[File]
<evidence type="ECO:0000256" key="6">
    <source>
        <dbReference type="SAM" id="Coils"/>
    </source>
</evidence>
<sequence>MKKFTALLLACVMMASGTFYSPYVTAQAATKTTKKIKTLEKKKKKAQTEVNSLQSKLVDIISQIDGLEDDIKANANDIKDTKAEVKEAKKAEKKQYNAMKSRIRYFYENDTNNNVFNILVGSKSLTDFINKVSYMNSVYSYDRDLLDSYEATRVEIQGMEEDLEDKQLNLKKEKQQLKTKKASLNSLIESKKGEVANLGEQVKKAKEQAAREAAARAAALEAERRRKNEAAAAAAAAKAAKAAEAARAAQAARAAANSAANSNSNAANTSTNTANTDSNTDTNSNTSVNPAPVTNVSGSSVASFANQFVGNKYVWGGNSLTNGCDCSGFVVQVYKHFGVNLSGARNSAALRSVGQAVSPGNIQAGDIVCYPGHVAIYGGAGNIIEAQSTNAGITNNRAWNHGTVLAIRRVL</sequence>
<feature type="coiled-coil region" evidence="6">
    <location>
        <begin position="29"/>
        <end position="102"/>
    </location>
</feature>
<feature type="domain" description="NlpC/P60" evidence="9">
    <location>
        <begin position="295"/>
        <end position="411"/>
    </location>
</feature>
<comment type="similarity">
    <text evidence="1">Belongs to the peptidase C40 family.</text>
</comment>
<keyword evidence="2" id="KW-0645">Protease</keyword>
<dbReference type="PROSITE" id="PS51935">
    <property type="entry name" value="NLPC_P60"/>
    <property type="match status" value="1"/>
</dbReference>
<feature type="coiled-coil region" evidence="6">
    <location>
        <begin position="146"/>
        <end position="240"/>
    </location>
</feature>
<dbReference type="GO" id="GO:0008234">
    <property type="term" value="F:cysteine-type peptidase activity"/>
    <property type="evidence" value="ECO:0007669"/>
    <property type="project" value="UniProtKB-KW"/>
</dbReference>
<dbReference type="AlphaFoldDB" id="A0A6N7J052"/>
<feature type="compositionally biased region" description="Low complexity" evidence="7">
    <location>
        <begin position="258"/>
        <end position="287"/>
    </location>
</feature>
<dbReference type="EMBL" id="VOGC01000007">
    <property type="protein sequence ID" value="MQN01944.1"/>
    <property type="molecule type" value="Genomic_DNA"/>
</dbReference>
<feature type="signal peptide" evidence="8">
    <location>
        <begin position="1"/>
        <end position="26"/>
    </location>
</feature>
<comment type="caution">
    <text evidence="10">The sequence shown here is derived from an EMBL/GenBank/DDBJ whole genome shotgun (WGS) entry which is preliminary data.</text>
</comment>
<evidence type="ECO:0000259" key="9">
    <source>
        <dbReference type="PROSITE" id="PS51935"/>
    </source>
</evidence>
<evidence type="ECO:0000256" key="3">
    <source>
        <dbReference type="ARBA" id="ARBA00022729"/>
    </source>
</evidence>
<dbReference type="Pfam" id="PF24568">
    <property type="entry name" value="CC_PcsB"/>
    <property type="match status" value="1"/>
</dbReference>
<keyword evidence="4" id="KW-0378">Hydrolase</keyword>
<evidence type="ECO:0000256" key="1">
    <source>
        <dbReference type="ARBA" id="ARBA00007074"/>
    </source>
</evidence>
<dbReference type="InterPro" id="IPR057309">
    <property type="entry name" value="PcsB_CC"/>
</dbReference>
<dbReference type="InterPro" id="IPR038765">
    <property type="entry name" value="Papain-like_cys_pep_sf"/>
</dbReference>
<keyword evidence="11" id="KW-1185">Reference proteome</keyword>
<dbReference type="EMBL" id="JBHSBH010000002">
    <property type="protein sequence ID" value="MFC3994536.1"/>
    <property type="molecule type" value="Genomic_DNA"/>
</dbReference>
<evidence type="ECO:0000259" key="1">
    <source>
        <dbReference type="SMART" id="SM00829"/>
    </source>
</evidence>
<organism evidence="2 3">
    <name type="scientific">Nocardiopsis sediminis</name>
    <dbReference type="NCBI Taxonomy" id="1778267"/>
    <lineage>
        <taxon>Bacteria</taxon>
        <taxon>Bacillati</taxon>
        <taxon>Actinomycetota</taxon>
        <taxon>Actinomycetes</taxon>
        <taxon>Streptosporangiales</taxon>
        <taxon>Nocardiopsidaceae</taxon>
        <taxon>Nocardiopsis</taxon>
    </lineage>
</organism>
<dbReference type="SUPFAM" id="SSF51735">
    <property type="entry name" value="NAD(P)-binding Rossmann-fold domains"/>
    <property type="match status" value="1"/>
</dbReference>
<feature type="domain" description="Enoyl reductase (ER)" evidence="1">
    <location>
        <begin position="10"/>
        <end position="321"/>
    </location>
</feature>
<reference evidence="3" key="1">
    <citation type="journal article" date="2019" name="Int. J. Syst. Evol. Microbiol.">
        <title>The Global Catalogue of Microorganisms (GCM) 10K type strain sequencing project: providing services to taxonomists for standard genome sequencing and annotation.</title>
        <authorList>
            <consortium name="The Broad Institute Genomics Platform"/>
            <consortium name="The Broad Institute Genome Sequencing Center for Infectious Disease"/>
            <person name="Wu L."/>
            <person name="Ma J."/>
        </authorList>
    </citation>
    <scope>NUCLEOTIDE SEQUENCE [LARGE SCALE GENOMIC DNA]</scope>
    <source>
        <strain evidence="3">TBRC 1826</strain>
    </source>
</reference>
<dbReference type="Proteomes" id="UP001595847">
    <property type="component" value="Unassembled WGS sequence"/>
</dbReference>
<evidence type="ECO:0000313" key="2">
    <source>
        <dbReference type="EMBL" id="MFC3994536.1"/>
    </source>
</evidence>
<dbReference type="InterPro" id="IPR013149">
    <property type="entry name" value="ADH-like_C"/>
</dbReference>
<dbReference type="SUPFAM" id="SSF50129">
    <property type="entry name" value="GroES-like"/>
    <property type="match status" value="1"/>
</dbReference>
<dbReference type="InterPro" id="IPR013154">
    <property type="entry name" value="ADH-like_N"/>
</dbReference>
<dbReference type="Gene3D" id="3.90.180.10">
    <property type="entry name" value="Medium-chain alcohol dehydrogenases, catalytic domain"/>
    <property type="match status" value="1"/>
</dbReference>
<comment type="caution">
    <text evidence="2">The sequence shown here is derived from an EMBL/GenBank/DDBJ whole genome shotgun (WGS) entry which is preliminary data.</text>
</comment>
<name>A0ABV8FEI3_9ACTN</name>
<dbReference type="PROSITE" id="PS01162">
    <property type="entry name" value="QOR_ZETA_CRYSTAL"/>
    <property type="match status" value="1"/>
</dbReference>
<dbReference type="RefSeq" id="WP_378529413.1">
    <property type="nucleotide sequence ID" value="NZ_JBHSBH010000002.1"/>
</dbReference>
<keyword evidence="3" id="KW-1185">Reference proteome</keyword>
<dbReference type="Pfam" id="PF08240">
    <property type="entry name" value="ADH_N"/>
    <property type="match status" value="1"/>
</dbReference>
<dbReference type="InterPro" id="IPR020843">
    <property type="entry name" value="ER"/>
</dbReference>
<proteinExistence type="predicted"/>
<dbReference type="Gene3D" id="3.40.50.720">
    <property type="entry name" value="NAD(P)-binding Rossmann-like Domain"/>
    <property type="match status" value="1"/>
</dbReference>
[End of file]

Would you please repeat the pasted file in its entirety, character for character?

<evidence type="ECO:0000256" key="6">
    <source>
        <dbReference type="SAM" id="Coils"/>
    </source>
</evidence>
<sequence>MKKFTALLLACVMMASGTFYSPYVTAQAATKTTKKIKTLEKKKKKAQTEVNSLQSKLVDIISQIDGLEDDIKANANDIKDTKAEVKEAKKAEKKQYNAMKSRIRYFYENDTNNNVFNILVGSKSLTDFINKVSYMNSVYSYDRDLLDSYEATRVEIQGMEEDLEDKQLNLKKEKQQLKTKKASLNSLIESKKGEVANLGEQVKKAKEQAAREAAARAAALEAERRRKNEAAAAAAAAKAAKAAEAARAAQAARAAANSAANSNSNAANTSTNTANTDSNTDTNSNTSVNPAPVTNVSGSSVASFANQFVGNKYVWGGNSLTNGCDCSGFVVQVYKHFGVNLSGARNSAALRSVGQAVSPGNIQAGDIVCYPGHVAIYGGAGNIIEAQSTNAGITNNRAWNHGTVLAIRRVL</sequence>
<feature type="coiled-coil region" evidence="6">
    <location>
        <begin position="29"/>
        <end position="102"/>
    </location>
</feature>
<feature type="domain" description="NlpC/P60" evidence="9">
    <location>
        <begin position="295"/>
        <end position="411"/>
    </location>
</feature>
<comment type="similarity">
    <text evidence="1">Belongs to the peptidase C40 family.</text>
</comment>
<keyword evidence="2" id="KW-0645">Protease</keyword>
<dbReference type="PROSITE" id="PS51935">
    <property type="entry name" value="NLPC_P60"/>
    <property type="match status" value="1"/>
</dbReference>
<feature type="coiled-coil region" evidence="6">
    <location>
        <begin position="146"/>
        <end position="240"/>
    </location>
</feature>
<dbReference type="GO" id="GO:0008234">
    <property type="term" value="F:cysteine-type peptidase activity"/>
    <property type="evidence" value="ECO:0007669"/>
    <property type="project" value="UniProtKB-KW"/>
</dbReference>
<dbReference type="AlphaFoldDB" id="A0A6N7J052"/>
<feature type="compositionally biased region" description="Low complexity" evidence="7">
    <location>
        <begin position="258"/>
        <end position="287"/>
    </location>
</feature>
<dbReference type="EMBL" id="VOGC01000007">
    <property type="protein sequence ID" value="MQN01944.1"/>
    <property type="molecule type" value="Genomic_DNA"/>
</dbReference>
<feature type="signal peptide" evidence="8">
    <location>
        <begin position="1"/>
        <end position="26"/>
    </location>
</feature>
<comment type="caution">
    <text evidence="10">The sequence shown here is derived from an EMBL/GenBank/DDBJ whole genome shotgun (WGS) entry which is preliminary data.</text>
</comment>
<evidence type="ECO:0000259" key="9">
    <source>
        <dbReference type="PROSITE" id="PS51935"/>
    </source>
</evidence>
<evidence type="ECO:0000256" key="3">
    <source>
        <dbReference type="ARBA" id="ARBA00022729"/>
    </source>
</evidence>
<dbReference type="Pfam" id="PF24568">
    <property type="entry name" value="CC_PcsB"/>
    <property type="match status" value="1"/>
</dbReference>
<keyword evidence="4" id="KW-0378">Hydrolase</keyword>
<evidence type="ECO:0000256" key="1">
    <source>
        <dbReference type="ARBA" id="ARBA00007074"/>
    </source>
</evidence>
<dbReference type="InterPro" id="IPR057309">
    <property type="entry name" value="PcsB_CC"/>
</dbReference>
<dbReference type="InterPro" id="IPR038765">
    <property type="entry name" value="Papain-like_cys_pep_sf"/>
</dbReference>
<keyword evidence="11" id="KW-1185">Reference proteome</keyword>
<dbReference type="EMBL" id="JBHSBH010000002">
    <property type="protein sequence ID" value="MFC3994536.1"/>
    <property type="molecule type" value="Genomic_DNA"/>
</dbReference>
<evidence type="ECO:0000259" key="1">
    <source>
        <dbReference type="SMART" id="SM00829"/>
    </source>
</evidence>
<organism evidence="2 3">
    <name type="scientific">Nocardiopsis sediminis</name>
    <dbReference type="NCBI Taxonomy" id="1778267"/>
    <lineage>
        <taxon>Bacteria</taxon>
        <taxon>Bacillati</taxon>
        <taxon>Actinomycetota</taxon>
        <taxon>Actinomycetes</taxon>
        <taxon>Streptosporangiales</taxon>
        <taxon>Nocardiopsidaceae</taxon>
        <taxon>Nocardiopsis</taxon>
    </lineage>
</organism>
<dbReference type="SUPFAM" id="SSF51735">
    <property type="entry name" value="NAD(P)-binding Rossmann-fold domains"/>
    <property type="match status" value="1"/>
</dbReference>
<feature type="domain" description="Enoyl reductase (ER)" evidence="1">
    <location>
        <begin position="10"/>
        <end position="321"/>
    </location>
</feature>
<reference evidence="3" key="1">
    <citation type="journal article" date="2019" name="Int. J. Syst. Evol. Microbiol.">
        <title>The Global Catalogue of Microorganisms (GCM) 10K type strain sequencing project: providing services to taxonomists for standard genome sequencing and annotation.</title>
        <authorList>
            <consortium name="The Broad Institute Genomics Platform"/>
            <consortium name="The Broad Institute Genome Sequencing Center for Infectious Disease"/>
            <person name="Wu L."/>
            <person name="Ma J."/>
        </authorList>
    </citation>
    <scope>NUCLEOTIDE SEQUENCE [LARGE SCALE GENOMIC DNA]</scope>
    <source>
        <strain evidence="3">TBRC 1826</strain>
    </source>
</reference>
<dbReference type="Proteomes" id="UP001595847">
    <property type="component" value="Unassembled WGS sequence"/>
</dbReference>
<evidence type="ECO:0000313" key="2">
    <source>
        <dbReference type="EMBL" id="MFC3994536.1"/>
    </source>
</evidence>
<dbReference type="InterPro" id="IPR013149">
    <property type="entry name" value="ADH-like_C"/>
</dbReference>
<dbReference type="SUPFAM" id="SSF50129">
    <property type="entry name" value="GroES-like"/>
    <property type="match status" value="1"/>
</dbReference>
<dbReference type="InterPro" id="IPR013154">
    <property type="entry name" value="ADH-like_N"/>
</dbReference>
<dbReference type="Gene3D" id="3.90.180.10">
    <property type="entry name" value="Medium-chain alcohol dehydrogenases, catalytic domain"/>
    <property type="match status" value="1"/>
</dbReference>
<comment type="caution">
    <text evidence="2">The sequence shown here is derived from an EMBL/GenBank/DDBJ whole genome shotgun (WGS) entry which is preliminary data.</text>
</comment>
<name>A0ABV8FEI3_9ACTN</name>
<dbReference type="PROSITE" id="PS01162">
    <property type="entry name" value="QOR_ZETA_CRYSTAL"/>
    <property type="match status" value="1"/>
</dbReference>
<dbReference type="RefSeq" id="WP_378529413.1">
    <property type="nucleotide sequence ID" value="NZ_JBHSBH010000002.1"/>
</dbReference>
<keyword evidence="3" id="KW-1185">Reference proteome</keyword>
<dbReference type="Pfam" id="PF08240">
    <property type="entry name" value="ADH_N"/>
    <property type="match status" value="1"/>
</dbReference>
<dbReference type="InterPro" id="IPR020843">
    <property type="entry name" value="ER"/>
</dbReference>
<proteinExistence type="predicted"/>
<dbReference type="Gene3D" id="3.40.50.720">
    <property type="entry name" value="NAD(P)-binding Rossmann-like Domain"/>
    <property type="match status" value="1"/>
</dbReference>